What constitutes “Residential Property”?
“Residential property” has a very specific definition in the Act. It includes:
- a detached house or similar building containing not more than three dwelling units;
- a part of a building that is a semi-detached house, rowhouse unit, residential condominium unit, or other similar premises that is or is intended to be owned apart from any other unit in the building;
- the proportion of any common property or the appurtenances to the house or building and the land subjacent or immediately contiguous to the building that is attributable to the house, unit, or premises and that is reasonably necessary for its use and enjoyment as a place of residence for individuals; and,
- any property, including vacant land, that is zoned for residential use or mixed use and that is located within a census agglomeration or census metropolitan area.
The prohibition does not apply in certain circumstances:
Importantly, the Regulations includes a number of exemptions regarding the purchase of residential property. A prohibited purchase does not include:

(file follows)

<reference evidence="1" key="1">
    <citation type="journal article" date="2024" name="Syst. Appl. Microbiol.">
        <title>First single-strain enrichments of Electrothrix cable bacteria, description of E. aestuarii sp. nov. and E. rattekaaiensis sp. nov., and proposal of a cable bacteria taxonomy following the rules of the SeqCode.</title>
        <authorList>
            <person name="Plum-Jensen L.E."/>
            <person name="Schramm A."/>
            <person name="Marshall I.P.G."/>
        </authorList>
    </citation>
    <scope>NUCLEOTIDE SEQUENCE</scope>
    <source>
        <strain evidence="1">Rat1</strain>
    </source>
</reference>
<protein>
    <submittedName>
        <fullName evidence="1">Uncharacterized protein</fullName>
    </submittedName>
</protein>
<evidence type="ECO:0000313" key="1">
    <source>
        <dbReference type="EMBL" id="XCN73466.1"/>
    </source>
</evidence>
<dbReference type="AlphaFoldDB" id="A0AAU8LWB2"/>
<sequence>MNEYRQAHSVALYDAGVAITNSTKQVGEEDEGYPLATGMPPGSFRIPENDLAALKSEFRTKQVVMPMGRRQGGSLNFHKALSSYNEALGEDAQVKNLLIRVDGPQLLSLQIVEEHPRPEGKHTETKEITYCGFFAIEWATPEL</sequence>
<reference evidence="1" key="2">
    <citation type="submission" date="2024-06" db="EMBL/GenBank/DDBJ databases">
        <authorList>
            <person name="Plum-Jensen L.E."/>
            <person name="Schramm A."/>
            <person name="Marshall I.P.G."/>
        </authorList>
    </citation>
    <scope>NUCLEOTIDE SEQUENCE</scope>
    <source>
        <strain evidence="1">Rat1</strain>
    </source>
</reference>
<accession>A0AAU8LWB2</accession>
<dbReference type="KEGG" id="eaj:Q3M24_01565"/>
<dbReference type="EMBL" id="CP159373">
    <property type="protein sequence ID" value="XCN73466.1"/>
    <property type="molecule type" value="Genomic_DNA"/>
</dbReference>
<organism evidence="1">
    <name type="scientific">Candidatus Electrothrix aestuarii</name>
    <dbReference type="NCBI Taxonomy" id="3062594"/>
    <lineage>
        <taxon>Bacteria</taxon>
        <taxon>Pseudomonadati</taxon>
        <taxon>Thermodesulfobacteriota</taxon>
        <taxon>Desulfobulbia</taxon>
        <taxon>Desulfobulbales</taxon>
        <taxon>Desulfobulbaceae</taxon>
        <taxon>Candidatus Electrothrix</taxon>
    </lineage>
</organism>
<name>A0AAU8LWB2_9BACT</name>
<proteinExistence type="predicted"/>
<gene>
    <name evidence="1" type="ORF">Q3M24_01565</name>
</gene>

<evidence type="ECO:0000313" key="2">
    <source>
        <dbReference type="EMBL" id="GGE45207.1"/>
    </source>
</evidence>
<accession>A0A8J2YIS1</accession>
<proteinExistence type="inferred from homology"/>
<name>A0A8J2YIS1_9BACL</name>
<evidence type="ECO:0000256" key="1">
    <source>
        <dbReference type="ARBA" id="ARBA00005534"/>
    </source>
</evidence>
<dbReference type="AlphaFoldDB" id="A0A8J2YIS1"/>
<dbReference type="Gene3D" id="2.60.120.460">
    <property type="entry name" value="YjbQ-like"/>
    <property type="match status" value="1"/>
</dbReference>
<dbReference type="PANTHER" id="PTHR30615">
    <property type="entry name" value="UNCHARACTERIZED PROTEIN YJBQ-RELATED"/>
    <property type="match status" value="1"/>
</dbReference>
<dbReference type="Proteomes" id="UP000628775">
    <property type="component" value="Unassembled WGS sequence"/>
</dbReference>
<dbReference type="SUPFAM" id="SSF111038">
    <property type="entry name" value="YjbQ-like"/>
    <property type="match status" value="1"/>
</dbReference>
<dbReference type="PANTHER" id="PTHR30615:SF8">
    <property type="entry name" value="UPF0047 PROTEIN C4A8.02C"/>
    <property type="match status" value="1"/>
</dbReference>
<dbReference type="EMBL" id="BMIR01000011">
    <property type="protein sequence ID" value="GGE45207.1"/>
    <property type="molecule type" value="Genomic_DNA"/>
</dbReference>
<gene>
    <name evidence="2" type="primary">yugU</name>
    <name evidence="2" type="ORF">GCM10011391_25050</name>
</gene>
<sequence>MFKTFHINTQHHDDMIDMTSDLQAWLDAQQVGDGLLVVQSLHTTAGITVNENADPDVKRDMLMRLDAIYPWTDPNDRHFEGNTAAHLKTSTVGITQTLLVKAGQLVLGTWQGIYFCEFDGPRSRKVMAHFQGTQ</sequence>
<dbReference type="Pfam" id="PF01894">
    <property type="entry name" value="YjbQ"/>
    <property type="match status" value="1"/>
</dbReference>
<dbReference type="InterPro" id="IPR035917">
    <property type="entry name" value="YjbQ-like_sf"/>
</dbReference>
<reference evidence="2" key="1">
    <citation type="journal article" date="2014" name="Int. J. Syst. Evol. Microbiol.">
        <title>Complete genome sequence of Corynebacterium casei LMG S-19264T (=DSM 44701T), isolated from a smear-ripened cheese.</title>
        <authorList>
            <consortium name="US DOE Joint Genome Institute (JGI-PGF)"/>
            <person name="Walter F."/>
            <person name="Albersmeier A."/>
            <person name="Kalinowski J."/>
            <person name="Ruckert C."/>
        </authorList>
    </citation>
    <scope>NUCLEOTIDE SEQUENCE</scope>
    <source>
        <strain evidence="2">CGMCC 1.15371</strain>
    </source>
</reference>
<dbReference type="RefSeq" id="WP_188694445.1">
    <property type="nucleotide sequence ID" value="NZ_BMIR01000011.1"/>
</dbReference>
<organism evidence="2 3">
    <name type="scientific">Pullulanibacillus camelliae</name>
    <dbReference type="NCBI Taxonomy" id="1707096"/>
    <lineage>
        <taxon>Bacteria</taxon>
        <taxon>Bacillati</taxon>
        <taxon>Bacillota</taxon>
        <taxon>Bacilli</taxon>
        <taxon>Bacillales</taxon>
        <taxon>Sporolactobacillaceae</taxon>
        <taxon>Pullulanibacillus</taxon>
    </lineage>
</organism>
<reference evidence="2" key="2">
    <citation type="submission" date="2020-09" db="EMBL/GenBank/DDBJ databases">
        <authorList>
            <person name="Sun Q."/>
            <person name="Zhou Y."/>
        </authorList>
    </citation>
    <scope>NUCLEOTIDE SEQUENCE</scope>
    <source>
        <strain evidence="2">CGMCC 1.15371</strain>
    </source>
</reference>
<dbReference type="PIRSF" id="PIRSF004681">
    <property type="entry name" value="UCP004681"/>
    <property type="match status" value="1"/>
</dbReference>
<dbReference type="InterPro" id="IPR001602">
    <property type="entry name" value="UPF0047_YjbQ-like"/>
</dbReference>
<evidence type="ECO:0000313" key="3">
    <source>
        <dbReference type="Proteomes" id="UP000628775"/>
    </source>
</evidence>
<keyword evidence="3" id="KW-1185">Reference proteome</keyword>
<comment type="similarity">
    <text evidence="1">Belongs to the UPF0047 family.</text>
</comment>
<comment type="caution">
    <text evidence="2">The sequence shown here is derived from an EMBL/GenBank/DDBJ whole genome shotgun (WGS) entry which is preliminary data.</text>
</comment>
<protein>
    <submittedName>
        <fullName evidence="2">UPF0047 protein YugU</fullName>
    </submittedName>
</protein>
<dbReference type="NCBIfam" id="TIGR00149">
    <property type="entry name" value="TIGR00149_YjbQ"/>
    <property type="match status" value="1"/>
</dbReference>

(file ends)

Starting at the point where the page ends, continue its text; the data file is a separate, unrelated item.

- the acquisition by an individual of an interest or a real right resulting from death, divorce, separation or a gift;
- the rental of a dwelling unit to a tenant for the purpose of its occupation by the tenant;
- the transfer under the terms of a trust that was created prior to the coming into force of the Act; or
- the transfer resulting from the exercise of a security interest or secured right by a secured creditor.
Exceptions under the Act:
The Act also provides limited exceptions for:
- temporary residents and protected persons who fall within the meaning and highlighted sections of the Immigration and Refugee Protection Act; and
- non-Canadians who purchase residential property with their spouse or common-law partner, if the spouse or common-law partner qualifies under (1) above.
Additionally, certain temporary residents are exempt from the applicability of the Act and may purchase residential property if they are students enrolled in a program of authorized study at a designated learning institution, or if they hold a work permit, as defined in the Immigration and Refugee Protection Regulations. However, to fall within the exemption these individuals also have to:
- satisfy the prescribed requirements regarding tax filings;